The Testaments by Margaret Atwood

Unless you have been living in a dystopia of your own making, you must know that Atwood has written a sequel to The Handmaid’s Tale and that it has been short-listed for the Booker Prize, with only the judges allowed to read it. What you may not know is that The Testaments takes up 15 years after the end of the first book and, according to Michiko Kakutani in The New York Times, Offred (played by Elisabeth Moss in the wildly successful TV series) is now an enemy of the state targeted for assassination. Come September 10, you too can learn what made one of the Booker judges call the story “terrifying and exhilarating.”

White Hot Silence by Henry Porter

Nine out of ten journalists who write thrillers on the side should stick to their day job, but among the few who do it superbly is Henry Porter. His latest novel, the second in his Paul Samson series (the first in the series, Firefly, was published in 2018), begins with the kidnapping of Anastasia Cristakos. Denis Hisam, her billionaire husband, who was once a Kurdish guerrilla, has no choice but to seek help from Paul Samson, a former M.I.6 man and Anastasia’s love interest in Firefly. Porter, who for many years served as the London editor of Vanity Fair, is a whiz at both character and plot, and White Hot Silence can enthrall even those who have not yet read its predecessor. As the Financial Times put it, “Thriller writing at its best.”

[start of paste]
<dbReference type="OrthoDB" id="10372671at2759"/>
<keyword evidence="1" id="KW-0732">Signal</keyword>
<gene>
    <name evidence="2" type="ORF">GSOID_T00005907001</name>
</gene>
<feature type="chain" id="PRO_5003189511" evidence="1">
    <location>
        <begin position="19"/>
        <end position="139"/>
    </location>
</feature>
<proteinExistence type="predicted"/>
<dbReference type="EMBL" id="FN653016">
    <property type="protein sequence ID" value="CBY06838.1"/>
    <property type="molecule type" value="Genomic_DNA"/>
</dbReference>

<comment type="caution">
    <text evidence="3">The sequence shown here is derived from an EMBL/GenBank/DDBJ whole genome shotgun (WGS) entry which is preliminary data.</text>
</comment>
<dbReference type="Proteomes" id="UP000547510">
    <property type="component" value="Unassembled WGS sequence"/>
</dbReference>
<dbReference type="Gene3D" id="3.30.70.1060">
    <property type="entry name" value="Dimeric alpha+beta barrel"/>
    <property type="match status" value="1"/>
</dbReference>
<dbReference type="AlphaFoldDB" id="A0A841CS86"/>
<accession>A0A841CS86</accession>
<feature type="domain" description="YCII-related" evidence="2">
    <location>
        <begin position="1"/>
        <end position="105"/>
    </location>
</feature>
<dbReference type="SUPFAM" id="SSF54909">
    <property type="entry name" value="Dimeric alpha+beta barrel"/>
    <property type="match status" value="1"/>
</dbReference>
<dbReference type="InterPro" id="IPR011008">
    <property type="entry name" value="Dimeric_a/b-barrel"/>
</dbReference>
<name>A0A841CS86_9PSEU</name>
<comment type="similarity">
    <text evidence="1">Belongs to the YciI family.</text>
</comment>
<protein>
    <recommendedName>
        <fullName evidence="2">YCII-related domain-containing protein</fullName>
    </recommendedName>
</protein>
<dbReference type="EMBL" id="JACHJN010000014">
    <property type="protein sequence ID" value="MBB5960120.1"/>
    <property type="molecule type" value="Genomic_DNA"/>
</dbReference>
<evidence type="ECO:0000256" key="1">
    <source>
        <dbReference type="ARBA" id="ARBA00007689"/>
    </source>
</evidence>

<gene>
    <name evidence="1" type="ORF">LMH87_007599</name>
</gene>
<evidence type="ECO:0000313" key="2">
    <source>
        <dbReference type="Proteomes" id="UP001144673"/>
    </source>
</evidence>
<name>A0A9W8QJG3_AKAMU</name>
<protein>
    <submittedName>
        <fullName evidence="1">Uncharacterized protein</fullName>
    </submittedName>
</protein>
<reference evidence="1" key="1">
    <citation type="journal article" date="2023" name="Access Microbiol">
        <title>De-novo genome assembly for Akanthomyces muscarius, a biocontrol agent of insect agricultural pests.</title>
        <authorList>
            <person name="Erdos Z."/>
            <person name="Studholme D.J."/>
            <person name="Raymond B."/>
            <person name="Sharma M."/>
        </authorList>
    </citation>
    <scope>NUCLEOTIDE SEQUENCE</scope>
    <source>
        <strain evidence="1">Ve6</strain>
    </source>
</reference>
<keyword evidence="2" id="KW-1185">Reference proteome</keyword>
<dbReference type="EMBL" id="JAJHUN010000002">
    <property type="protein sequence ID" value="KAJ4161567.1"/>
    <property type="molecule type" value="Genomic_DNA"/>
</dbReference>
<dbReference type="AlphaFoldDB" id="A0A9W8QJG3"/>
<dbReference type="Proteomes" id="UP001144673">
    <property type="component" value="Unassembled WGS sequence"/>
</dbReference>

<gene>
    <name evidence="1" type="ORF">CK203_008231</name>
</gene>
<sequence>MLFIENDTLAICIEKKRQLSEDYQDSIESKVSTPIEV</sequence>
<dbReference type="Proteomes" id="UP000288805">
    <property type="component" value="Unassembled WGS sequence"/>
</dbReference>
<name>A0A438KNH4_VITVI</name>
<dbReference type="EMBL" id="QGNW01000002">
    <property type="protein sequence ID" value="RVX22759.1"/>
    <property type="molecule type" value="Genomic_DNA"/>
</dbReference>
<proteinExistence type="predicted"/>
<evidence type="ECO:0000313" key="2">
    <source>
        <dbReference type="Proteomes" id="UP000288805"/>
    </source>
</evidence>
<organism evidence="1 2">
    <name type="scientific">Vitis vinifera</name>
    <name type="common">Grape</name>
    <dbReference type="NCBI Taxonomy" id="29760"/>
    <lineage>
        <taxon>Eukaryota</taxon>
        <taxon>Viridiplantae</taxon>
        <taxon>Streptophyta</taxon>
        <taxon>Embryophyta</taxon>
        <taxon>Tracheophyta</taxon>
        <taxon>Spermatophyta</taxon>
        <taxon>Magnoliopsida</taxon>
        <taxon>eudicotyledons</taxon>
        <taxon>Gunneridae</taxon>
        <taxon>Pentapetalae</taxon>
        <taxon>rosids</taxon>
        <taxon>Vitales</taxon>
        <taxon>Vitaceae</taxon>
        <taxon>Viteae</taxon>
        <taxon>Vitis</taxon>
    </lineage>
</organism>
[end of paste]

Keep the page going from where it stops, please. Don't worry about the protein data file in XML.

Quichotte by Salman Rushdie

Another novel short-listed for the Booker Prize is Rushdie’s latest, described as a “Don Quixote for the modern age.” That is all the encouragement we need to follow Quichotte, a laid-off salesman from India who searches for love in America. His saga is the invention of yet another Indian who has his own impossible dreams, in a work that Time has called “a brilliant, funny, world-encompassing wonder.”

Jim Kelly is the Books Editor for AIR MAIL